The point being: we have a massive police force in America that outside of lower Manhattan prosecutes crime and imprisons citizens with record-setting, factory-level efficiency, eclipsing the incarceration rates of most of history’s more notorious police states and communist countries.

But the bankers on Wall Street don’t live in that heavily-policed country. There are maybe 1000 SEC agents policing that sector of the economy, plus a handful of FBI agents. There are nearly that many police officers stationed around the polite crowd at Zucotti park.

These inequities are what drive the OWS protests. People don’t want handouts. It’s not a class uprising and they don’t want civil war — they want just the opposite. They want everyone to live in the same country, and live by the same rules. It’s amazing that some people think that that’s asking a lot.

5. marisacat - 25 October 2011

Daily Beast says Atlanta is evicting their Occupy as well. Another asshole mayor…. I recall not liking him when he went in (Kasim Reed)

marisacat - 25 October 2011

Oakland STILL lobbing tear gas… STILL.

Ganjafied Gabacho - 25 October 2011

8:10pm Pacific: Reports via Twitter that Oakland police are bringing out a “sound cannon,” a non-lethal weapon that shoots intense rays of sound to disperse crowds. Not sure yet if this is true. I’ve covered this for NPR and Boing Boing previously, and experienced a controlled test of it myself at a military location. The device is no joke. This reporter just confirmed the presence of an LRAD device on the scene, and OPD saying they intend to use it if crowd does not disperse.

Boing Boing</a. .

BooHooHooMan - 26 October 2011

They did use it.. live vid picked it up, the video should be on archive soon.. Pittsburgh deployed them during the G20…
Deafening Machines.
Some very sick irony in all that.

Just one among a slew of military-grade weapony now aimed at civilians, their domestic rollout, (and contractual grafters wet-dream) all courtesy of that Neocon-necrophiliac, that Zionist Hell-on-Earth bent sicko at DHS,…. CHERTOFF.

Well, eventually, however reluctantly, I think individuals long before they consent to ANYTHING let alone identify themselves as part of “a movement”, individuals need to come to some serious resolution regarding how they feel about coercion to say the least, and. in its most coercive form: the use of violence on the other.. People (I’d like to believe) are in the midst of mulling thru the conscientious objections one has over violence and premises held regarding the illegitimate or legitimate use of force on the other..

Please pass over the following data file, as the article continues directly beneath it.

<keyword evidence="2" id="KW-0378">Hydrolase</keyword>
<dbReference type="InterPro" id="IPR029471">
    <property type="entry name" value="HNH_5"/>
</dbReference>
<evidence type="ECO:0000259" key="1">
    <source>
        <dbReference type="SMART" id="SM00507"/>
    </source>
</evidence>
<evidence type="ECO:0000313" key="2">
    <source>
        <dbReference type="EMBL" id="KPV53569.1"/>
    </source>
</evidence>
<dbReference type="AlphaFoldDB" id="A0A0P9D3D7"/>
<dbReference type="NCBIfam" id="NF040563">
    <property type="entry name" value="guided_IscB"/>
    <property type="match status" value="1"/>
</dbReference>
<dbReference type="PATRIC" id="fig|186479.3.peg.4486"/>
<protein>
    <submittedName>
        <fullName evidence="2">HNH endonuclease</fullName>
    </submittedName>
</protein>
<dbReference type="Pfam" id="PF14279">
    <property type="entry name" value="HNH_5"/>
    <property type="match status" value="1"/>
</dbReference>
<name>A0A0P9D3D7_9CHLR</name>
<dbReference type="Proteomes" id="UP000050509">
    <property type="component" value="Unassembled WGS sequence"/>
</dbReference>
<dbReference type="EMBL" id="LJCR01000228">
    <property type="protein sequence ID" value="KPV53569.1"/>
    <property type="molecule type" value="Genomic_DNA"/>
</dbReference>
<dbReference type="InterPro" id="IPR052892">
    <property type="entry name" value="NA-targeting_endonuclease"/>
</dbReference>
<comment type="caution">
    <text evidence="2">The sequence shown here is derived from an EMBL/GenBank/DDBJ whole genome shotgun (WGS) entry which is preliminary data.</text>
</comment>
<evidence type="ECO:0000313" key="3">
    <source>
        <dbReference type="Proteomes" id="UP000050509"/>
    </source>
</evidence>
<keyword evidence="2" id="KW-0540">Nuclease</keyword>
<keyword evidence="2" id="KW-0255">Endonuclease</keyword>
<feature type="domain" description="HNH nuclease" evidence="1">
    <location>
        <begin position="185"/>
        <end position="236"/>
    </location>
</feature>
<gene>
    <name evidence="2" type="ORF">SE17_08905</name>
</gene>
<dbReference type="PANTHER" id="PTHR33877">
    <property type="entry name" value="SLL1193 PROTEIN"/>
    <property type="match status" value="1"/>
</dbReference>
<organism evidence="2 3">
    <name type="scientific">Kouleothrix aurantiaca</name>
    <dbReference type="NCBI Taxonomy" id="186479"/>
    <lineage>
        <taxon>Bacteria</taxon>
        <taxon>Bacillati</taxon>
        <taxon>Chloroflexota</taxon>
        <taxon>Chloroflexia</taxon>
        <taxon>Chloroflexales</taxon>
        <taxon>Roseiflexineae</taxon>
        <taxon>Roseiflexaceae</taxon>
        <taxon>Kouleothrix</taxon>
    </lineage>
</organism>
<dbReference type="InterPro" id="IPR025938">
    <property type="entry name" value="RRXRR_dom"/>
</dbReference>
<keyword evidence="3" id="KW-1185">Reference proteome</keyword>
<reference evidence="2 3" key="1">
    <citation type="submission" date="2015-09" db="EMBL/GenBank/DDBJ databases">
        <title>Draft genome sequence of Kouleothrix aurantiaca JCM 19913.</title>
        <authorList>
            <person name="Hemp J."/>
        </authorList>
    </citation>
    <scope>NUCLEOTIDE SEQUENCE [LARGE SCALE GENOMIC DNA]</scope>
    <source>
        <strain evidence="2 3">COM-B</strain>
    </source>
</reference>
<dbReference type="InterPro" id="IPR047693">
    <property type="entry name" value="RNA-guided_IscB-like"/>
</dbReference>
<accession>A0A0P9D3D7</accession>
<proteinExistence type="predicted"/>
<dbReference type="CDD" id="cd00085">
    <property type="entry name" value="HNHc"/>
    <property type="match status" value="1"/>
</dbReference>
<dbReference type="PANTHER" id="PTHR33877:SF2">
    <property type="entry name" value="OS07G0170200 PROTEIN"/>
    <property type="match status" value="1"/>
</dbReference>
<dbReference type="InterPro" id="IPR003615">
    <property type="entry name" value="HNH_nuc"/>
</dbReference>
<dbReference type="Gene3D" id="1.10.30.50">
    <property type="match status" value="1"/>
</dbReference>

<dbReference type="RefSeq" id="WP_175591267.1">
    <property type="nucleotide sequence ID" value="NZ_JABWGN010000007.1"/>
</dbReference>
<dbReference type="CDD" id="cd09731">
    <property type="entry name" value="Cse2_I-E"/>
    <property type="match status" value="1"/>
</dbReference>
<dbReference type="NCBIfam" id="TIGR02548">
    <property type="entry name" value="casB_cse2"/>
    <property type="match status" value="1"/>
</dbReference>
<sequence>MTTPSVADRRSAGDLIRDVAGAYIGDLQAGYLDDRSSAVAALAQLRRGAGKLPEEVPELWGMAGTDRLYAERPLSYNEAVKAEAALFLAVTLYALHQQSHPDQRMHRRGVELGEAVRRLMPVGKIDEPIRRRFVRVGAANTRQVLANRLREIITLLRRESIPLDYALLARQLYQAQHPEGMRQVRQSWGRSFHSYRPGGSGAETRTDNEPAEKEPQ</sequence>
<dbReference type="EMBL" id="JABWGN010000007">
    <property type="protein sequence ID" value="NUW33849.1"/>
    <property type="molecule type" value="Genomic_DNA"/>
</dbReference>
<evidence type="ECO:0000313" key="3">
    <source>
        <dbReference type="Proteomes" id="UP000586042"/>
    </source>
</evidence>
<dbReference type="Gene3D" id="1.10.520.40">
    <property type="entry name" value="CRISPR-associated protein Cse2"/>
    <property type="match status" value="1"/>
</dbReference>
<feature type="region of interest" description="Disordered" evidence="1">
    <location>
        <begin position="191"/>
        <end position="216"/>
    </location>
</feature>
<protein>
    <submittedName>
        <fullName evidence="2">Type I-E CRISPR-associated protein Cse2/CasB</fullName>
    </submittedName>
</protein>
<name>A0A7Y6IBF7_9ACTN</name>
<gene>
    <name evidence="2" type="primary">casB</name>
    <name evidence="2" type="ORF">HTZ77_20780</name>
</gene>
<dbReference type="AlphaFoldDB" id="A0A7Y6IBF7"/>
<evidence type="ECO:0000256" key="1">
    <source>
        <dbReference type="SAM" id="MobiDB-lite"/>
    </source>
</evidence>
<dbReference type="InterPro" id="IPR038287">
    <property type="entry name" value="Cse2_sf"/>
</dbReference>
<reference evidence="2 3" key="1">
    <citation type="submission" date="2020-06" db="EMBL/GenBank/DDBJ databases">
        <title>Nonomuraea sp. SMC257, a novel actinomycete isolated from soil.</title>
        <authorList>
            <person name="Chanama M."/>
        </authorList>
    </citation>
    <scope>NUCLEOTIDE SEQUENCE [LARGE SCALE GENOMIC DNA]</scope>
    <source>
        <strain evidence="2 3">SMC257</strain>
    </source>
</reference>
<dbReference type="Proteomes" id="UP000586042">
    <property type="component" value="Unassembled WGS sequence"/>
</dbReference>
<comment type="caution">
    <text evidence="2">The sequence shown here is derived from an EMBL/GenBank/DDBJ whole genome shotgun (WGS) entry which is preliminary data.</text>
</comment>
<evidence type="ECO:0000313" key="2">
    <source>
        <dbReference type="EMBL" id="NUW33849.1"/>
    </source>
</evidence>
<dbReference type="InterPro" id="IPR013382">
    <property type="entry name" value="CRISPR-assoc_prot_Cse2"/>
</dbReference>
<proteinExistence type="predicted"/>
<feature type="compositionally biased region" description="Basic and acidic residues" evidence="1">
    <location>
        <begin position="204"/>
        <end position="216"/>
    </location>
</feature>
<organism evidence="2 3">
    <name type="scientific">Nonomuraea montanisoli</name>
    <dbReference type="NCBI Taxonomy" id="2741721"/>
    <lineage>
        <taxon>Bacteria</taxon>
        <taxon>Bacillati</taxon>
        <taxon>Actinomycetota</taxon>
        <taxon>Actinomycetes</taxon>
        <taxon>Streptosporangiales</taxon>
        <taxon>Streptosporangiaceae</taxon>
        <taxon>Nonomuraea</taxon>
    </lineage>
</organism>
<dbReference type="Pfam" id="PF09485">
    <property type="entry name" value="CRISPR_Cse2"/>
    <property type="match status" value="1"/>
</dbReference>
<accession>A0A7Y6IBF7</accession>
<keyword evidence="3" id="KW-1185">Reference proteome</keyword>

.It is not enough IMO to profess “love” for Police or “Marines” individually or in the abstract , – without acknowledging, however implicitly, that their use of force is at times,……necessary.
Oh yu can go down the Love the Sinnerbut not The Sin road, but how can you love what is wrong? Necessarily one admits gradations.

And that’s not necessarily an endorsement either.
But you know, if we were talking Ethics 101 meets 5 Dollar ATM Fees that can all be handled quite civilly.
And a strong argument could be made among us in Frivoloushitville USA that the cost of getting het up about three hundred hundred bucks an ass-bite year could be better Karma-expressed as Bankster forgiveness or personally written off while individual and movement resources protesting the goddamn unfortunate perturbance could be better spent in the community.

But that’s. NOT. REALITY.

Reality IS THIS – Ethics 101 meets Psychotically Decompensating Insatiable Militarist Kleptocrats Deploying THEIR Brutal. Paranoid. Police State against its Citizens.

BooHooHooMan - 26 October 2011

I see #occupyviolence emerging before long…

marisacat - 26 October 2011

I do too.

Ganjafied Gabacho - 25 October 2011

the BHHM live stream link had both atlanta and oakland on it simulataneously …LRAD reportedly being deployedin Oakland …thats the sound canons for “crowd dispersal”

Donny “Douchebag” Deutche wanted a Kent State moment…

marisacat - 25 October 2011

apparently they are evicting Baltimore too…. and moiv said “Tennesee”… too but I am unsure where…

This is coming down from the Feds… Dem pretzel Dem AG and a shit load of Dem mayors.

Ganjafied Gabacho - 25 October 2011

I’m beginning to feel that the Dem sponsored crackdown is “good”: it will assure there is no co-option or selling out to those vichys because of their use of the kocksuking pinkertons…and I really don’t think they’re going to stop anything…a lot of these folks have no where else to go…

marisacat - 25 October 2011

Can’t he just swallow a TV whole and die?

Madman in the Marketplace - 26 October 2011

to be fair, I don’t think he wanted it so much as he was saying that it was sort of inevitable.